Saint Petersburg is a wonderful city: at every turn there is something to catch your eye. There are spacious squares and circles and the streets are wide and straight. Palace Square, Senate Square, St. Isaac`s Square, Trinrty Square and Arts Square — they all are historical places, shaped with famous buildings and have striking monuments. Alexander Column, the highest structure of this kind in the world, raises on Palace Square. Peter the Great Monument, better known as the Bronze Horseman, is on Senate Square. Nicholas 1 Monument, which is considered a masterpiece of engineering art, stands on St. Isaac`s Square. Pushkin Monument is in the center of Arts Square. The Field of Mars, with the area of twelve hectares, is the biggest square in Saint Petersburg. The main street of the city is Nevsky Prospect. It runs from the Admiralty to the Alexander Nevsky Monastery and lines famous buildings, luxurious hotels and fashionable stores. Sadovaya Street got its name from a lot of gardens once facing the street. Moskovsky Prospect is the longest street in the city and Architect Rossy Street is the shortest one. It was in Saint Petersburg that the tradition to number streets appeared. One still can find 5th Line or 27th Line on Vasilyevsky Island. Line is one side of the street.
The city is called Northern Venice because there are 65 rivers, arms and canals there with artistically decorated bridges. Eight bridges across the Neva River open every night in summer giving together with the unset sun and magnificent buildings a picturesque view. At four ends of Anichkov Bridge over the Fontanka River along Nevsky Prospect are four sculptural groups comprising a world-famous composition The Taming of a Horse. The longest bridge is Alexander Nevsky Bridge across the Neva River. Siny Bridge over the Moika River is the widest and completes the ensemble of St. Isaac`s Square.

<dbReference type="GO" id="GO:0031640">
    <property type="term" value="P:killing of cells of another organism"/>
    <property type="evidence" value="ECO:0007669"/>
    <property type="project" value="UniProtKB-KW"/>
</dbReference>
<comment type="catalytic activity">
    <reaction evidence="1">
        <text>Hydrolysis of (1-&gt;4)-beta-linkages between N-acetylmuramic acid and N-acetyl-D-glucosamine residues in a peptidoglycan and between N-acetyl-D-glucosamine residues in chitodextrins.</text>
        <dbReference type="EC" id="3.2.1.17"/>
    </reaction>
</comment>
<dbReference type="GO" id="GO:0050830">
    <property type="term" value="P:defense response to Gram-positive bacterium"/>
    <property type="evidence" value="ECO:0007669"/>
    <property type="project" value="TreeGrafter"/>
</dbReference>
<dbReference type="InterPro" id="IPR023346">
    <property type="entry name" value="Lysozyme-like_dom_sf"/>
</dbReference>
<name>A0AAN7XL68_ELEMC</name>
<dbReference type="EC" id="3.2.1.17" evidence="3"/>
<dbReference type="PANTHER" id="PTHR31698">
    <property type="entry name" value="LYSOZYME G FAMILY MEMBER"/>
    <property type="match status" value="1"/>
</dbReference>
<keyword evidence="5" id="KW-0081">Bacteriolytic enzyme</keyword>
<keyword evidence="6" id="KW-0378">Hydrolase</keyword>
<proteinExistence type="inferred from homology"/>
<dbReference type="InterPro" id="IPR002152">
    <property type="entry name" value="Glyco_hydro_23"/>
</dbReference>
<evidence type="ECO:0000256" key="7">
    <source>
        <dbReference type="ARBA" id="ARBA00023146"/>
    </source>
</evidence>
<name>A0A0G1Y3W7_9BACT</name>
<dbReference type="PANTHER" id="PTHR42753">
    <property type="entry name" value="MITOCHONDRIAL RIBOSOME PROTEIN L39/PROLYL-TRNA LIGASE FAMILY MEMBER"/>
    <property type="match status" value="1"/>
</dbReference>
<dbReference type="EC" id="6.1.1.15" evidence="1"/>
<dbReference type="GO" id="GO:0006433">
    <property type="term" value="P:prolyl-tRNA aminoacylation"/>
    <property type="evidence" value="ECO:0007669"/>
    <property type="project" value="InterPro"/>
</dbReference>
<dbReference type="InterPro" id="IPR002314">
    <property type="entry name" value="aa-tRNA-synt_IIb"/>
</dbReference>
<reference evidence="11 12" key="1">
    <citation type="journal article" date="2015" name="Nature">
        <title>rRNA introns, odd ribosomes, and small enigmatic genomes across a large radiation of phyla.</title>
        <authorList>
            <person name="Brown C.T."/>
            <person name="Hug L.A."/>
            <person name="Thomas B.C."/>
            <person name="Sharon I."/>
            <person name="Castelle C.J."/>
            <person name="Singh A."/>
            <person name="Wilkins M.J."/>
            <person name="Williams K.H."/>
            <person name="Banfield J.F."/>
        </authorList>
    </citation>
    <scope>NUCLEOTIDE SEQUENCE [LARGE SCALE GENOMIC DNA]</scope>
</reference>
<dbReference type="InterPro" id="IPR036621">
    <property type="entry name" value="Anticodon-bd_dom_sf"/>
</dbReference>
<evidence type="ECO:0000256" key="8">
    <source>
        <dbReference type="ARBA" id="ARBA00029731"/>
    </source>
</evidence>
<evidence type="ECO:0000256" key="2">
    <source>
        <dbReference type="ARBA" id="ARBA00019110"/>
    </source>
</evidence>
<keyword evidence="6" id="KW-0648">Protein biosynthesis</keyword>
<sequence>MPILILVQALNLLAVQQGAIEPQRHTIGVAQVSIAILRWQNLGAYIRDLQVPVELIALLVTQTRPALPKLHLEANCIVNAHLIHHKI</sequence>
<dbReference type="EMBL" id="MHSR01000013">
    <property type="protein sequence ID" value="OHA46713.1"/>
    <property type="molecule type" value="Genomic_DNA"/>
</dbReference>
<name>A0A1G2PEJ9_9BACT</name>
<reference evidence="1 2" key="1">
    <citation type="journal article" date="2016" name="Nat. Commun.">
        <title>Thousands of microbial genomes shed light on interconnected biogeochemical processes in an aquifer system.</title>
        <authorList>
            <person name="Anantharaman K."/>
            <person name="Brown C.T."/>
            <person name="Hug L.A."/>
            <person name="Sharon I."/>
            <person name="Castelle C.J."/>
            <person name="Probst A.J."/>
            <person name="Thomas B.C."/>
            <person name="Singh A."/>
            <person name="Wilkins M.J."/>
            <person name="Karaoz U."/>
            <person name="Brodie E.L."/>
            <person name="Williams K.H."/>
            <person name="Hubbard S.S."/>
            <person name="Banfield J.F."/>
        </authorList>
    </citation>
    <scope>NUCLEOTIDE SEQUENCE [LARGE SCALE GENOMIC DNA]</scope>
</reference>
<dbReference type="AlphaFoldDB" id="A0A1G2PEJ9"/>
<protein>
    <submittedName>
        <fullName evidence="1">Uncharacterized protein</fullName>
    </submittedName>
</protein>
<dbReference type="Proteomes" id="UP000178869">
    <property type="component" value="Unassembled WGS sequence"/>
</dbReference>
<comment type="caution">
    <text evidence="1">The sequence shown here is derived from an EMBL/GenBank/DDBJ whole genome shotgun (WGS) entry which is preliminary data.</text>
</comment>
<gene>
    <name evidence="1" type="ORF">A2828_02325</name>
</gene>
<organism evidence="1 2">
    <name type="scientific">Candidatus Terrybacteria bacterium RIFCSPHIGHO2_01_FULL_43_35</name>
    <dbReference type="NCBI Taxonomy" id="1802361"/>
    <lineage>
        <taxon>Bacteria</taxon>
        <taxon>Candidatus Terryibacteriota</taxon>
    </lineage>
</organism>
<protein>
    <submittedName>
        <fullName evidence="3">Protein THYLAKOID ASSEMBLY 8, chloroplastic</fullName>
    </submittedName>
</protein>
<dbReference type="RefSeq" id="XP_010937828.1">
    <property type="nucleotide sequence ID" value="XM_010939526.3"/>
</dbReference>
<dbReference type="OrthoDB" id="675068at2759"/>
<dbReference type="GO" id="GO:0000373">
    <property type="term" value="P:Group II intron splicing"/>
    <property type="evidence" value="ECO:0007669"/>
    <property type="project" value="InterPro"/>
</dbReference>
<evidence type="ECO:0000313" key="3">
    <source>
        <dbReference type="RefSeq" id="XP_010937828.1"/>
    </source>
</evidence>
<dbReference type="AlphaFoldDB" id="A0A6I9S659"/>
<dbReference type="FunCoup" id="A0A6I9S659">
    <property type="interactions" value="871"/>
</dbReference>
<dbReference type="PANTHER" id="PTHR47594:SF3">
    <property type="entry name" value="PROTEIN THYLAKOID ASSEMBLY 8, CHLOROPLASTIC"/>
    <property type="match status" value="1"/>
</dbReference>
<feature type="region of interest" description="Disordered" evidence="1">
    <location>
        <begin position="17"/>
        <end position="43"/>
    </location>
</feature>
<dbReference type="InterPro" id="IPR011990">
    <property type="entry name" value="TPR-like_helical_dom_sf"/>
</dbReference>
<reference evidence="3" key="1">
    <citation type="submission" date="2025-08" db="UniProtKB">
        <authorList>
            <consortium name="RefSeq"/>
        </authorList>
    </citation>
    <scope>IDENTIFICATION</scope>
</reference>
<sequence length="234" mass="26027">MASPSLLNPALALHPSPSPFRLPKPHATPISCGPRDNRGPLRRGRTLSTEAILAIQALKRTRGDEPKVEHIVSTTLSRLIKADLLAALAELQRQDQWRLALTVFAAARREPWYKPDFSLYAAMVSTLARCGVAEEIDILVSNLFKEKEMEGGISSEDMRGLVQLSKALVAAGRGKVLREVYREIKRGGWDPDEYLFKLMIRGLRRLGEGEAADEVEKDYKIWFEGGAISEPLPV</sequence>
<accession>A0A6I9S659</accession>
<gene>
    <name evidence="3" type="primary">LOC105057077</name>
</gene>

There are lots of museums in the city. The Kunstkammer, the first Russian museum, the Peter and Paul Fortress, the Smolny Cathedral, the Russian Museum, St. Isaac’s Cathedral and Savior-on-the-Spilt-Blood, the Admiralty and the Winter Palace, and many others, attract thousands of tourists from all over the world. Saint Petersburg’s many museums house some of the world’s most famous art collections. The Hermitage, for example, contains the richest collection of pictures and pieces of applied art in the world.
There are lots of theaters to suit all tastes. One can hear an opera or watch a ballet in the Mariinsky Theater or the Maly Opera House. Theatergoers can enjoy the dramatic art in the Tovstonogov Bolshoi Drama Theater or in the Alexandrinsky Theater. Chamber and symphony music can be enjoyed in the Shostakovich Philharmonic Society. And, finally, those who prefer pop singers and rock stars can visit their shows at concert halls or sport palaces like the SKK or the Ledovy Palace. Two circuses are at people’s disposal as well.
Saint Petersburg is also famous for its legendary white nights. Different festivals take place at this time. It has also been a tradition for graduates of all kinds to celebrate their graduation and make marry in the night city.
People all over the world know that far north in Russia is the city of Saint Petersburg. Many of those who once visited the city liked it and want to be there again.